Articles written in Journal of Earth System Science
Volume 100 Issue 4 December 1991 pp 389-398
A rheological model of the Indian shield has been constructed using the thermal structure derived from available surface heat flow and heat generation data and the flow properties of characteristic minerals and rocks like quartz, diabase and olivine which respectively represent the upper crust, lower crust and upper mantle. Lateral variations in the thicknesses of the brittle and ductile crust and of the brittle upper mantle have thus been obtained for different tectonic environments. Implications of these results to interpretation of the seismic structure of the Indian shield have been pointed out.
Volume 101 Issue 1 March 1992 pp 77-88
An algorithm for the solution of a nonlinear problem of phase boundary movement and evolution of temperature distribution due to the perturbation in the basal heat flux has been discussed. The reduction of the problem to a system of nonlinear ordinary differential equations with the help of a Fourier series method leads to a stiff system. This stiffness is taken care of by the use of a modified Euler’s method. Various cases of basal heat flow variation have been considered to show the performance and stability of the technique for such a nonlinear system. The first case of step-wise function is taken to analyse the performance of the technique, and the study has been extended to other general cases of linear increase, periodic variation, and box and triangular function type variations in the heat flux. In the step-wise case the phase boundary attains a constant position rapidly if the supplied heat flux is sufficiently large. The effect of periodicity in the heat flow is clearly depicted in the phase boundary movement, where the phase boundary oscillates about the mean position at large times. The absence of any constant level in the case of linear increase in heat flux is due to a very large value of heat flux. In the cases of box car and triangular heat flux the boundary starts moving downward after the cessation of excess heat flux but does not immediately return to its original preperturbation state, instead approaches it at large times. This technique may be applied to more general cases of heat flow variation.
Volume 108 Issue 1 March 1999 pp 15-21
Dynamic recrystallization and reduction in grain-size at large strains, e.g. in shear zones, leads to rheological weakening of the lithosphere and facilitates intense ductile deformation. In the present work, we include this effect into the rheological models of the Indian continental lithosphere to analyse its role in modifying the rheological structure and strength of the Indian lithosphere. The results computed by using quartz and felspar rheologies for the upper and lower crust, respectively, and grain-size dependent olivine rheology for the upper mantle, indicate an increase in the ductility of the mantle lithosphere.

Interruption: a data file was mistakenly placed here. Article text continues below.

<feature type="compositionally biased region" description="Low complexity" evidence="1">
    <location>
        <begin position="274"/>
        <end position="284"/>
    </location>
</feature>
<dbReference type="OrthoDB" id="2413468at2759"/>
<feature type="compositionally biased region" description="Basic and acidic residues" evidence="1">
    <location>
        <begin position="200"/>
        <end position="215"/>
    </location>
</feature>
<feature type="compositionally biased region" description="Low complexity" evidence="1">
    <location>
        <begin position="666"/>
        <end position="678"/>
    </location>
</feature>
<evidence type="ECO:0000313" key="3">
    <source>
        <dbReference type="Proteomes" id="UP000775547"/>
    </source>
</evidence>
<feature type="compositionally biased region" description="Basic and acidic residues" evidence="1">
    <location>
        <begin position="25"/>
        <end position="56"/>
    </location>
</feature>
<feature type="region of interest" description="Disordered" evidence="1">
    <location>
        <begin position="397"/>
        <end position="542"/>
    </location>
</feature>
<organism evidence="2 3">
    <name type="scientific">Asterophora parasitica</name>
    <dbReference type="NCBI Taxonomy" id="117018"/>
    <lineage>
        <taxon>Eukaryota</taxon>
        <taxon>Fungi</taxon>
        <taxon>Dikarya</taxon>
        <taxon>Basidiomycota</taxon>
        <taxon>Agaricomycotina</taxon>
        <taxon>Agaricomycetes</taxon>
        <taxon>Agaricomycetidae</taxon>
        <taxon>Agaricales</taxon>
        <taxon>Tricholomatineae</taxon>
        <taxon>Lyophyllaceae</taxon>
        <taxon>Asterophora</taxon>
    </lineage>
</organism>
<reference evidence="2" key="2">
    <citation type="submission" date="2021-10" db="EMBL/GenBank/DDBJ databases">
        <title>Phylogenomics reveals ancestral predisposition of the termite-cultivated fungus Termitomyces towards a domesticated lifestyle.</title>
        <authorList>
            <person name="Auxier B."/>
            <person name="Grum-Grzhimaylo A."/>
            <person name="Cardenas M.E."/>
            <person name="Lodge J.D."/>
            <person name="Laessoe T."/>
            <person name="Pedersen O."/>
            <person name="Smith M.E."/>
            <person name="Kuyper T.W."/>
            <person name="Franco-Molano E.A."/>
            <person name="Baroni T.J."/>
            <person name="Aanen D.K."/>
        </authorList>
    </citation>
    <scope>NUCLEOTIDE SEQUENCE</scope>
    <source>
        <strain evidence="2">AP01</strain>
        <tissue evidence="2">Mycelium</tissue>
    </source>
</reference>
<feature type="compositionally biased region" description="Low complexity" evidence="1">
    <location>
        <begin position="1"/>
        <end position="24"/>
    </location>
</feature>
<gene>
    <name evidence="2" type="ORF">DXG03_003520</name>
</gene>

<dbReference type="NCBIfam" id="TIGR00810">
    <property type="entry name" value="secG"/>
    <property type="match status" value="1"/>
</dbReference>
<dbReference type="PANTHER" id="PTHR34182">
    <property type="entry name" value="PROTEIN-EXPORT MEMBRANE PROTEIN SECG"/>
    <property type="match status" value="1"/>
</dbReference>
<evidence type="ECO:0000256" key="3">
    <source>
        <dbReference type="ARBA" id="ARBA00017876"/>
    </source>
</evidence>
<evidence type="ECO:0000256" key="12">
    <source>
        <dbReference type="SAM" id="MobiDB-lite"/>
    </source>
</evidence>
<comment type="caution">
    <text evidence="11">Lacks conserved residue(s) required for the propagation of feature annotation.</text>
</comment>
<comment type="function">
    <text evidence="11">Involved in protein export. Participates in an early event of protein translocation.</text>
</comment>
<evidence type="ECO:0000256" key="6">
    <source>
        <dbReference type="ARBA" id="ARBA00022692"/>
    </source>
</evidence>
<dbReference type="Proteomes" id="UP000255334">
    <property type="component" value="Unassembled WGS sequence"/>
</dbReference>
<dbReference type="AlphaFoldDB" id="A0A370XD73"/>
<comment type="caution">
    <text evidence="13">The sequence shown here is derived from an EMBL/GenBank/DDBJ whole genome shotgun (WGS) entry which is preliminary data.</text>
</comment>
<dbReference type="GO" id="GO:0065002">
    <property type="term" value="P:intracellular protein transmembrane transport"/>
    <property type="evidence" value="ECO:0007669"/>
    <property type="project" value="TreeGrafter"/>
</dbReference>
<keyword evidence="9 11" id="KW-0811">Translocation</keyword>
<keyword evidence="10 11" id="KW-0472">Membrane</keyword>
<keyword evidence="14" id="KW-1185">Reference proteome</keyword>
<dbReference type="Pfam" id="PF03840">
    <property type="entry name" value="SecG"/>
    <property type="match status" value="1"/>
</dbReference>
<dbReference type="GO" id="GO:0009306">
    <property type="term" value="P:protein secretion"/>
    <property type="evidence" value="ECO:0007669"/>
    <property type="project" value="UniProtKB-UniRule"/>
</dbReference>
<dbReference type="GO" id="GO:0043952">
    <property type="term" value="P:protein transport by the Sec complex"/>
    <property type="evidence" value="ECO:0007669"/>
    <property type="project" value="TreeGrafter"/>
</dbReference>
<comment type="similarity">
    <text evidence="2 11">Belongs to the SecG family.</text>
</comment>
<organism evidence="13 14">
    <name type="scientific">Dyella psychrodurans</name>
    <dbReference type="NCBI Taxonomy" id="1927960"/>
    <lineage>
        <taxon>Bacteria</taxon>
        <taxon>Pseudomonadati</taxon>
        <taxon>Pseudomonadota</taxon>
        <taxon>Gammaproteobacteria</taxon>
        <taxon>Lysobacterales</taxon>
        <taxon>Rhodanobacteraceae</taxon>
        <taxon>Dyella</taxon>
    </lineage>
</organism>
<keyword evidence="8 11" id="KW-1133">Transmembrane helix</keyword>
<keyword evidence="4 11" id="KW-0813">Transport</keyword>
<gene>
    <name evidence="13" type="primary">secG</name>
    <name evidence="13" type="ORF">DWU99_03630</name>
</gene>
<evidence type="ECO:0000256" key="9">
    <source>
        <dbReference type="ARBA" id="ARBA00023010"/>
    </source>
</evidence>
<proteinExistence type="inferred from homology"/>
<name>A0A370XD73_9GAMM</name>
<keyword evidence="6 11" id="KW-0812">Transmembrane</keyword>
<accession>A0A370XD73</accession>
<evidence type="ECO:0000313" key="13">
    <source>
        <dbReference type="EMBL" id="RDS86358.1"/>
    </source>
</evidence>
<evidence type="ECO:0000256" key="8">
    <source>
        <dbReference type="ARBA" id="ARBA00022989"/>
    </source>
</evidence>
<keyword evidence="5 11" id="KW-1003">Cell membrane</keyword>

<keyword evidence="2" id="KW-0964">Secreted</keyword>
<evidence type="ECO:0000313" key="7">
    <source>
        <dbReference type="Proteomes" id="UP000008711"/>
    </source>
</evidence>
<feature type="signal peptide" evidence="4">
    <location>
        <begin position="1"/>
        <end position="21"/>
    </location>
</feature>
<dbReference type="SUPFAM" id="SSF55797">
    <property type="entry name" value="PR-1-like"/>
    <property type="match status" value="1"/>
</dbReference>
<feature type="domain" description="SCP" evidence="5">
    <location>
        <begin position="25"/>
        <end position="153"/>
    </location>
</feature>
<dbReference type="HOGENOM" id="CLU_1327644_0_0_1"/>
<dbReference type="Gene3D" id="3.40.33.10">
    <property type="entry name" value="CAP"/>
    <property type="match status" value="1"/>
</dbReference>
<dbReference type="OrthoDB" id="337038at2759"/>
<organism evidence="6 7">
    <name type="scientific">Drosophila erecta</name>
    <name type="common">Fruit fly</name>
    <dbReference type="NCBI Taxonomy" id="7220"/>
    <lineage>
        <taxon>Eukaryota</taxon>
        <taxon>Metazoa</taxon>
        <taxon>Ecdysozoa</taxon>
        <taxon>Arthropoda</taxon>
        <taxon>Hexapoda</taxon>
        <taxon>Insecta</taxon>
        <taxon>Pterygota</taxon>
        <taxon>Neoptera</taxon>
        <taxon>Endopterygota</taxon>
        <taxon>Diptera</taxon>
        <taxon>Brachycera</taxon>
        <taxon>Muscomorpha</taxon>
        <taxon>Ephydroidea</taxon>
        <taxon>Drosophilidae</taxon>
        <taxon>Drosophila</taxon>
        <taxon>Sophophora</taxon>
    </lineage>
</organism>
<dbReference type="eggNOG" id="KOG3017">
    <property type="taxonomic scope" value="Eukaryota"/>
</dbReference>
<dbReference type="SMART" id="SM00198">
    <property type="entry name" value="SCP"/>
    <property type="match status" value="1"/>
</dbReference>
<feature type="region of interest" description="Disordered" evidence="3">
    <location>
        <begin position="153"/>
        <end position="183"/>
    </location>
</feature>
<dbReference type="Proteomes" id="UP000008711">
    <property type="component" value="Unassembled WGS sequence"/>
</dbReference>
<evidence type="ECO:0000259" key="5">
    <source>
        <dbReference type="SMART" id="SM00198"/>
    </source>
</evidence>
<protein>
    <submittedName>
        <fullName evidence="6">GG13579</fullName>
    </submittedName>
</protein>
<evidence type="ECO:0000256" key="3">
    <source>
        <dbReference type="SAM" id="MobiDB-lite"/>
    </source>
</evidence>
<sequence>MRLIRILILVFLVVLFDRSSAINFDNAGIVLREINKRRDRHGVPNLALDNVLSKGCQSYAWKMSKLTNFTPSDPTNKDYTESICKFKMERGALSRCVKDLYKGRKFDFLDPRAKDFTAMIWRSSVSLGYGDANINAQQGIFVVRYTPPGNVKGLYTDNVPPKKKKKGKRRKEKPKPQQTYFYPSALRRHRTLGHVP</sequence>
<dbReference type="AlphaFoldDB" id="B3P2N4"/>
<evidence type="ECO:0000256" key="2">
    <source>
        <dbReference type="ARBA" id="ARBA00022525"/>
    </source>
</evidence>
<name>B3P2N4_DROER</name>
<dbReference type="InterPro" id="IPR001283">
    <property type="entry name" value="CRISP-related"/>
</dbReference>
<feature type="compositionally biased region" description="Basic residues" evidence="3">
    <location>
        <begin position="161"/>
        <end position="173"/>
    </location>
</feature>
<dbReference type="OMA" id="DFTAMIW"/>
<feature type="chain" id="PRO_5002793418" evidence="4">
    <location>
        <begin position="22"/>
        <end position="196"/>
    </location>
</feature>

Volume 117 Issue 2 April 2008 pp 103-111
Deep lower crustal intraplate earthquakes are infrequent and the mechanism of their occurrence is not well understood. The Narmada–Son-lineament region in central India has experienced two such events, the 1938 Satpura earthquake and the 1997 Jabalpur earthquake, having a focal depth of more than 35 km. We have estimated elastic stresses due to the crustal density and mechanical properties heterogeneities along the Hirapur–Mandla profile passing through the Jabalpur earthquake region to analyse conditions suitable for the concentration of shear stresses in the hypocentral region of this earthquake. Elastic stresses have been computed by a finite element method for a range of material parameters. The results indicate that the shear stresses generated by the density heterogeneities alone are not able to locally enhance the stress concentration in the hypocentral region. The role of mechanical properties of various crustal layers is important in achieving this localization of stresses. Among a range of material parameters analysed, the model with a mechanically strong lower crust overlying a relatively weak sub-Moho layer is able to enhance the stress concentration in the hypocentral region, implying a weaker mantle in comparison to the lower crust for this region of central India.
Volume 122 Issue 1 February 2013 pp 29-41
The region under investigation for groundwater exploration is a part of the eastern fringe of Deccan traps in Kalmeshwar Taluk of Nagpur district. In this region, groundwater is the main source of water supply for drinking and irrigation purposes. Presently, the known source of groundwater is the upper weathered mantle in the depth range of 8–15 m. This source of groundwater has been overexploited because of increasing demand of water supply and is unable to meet the present requirement. The present work deals with the delineation of new sources of groundwater at deeper levels concealed within and below the traps by using vertical electrical sounding surveys in order to meet the increasing demand of water supply.
Volume 128 | Issue 8
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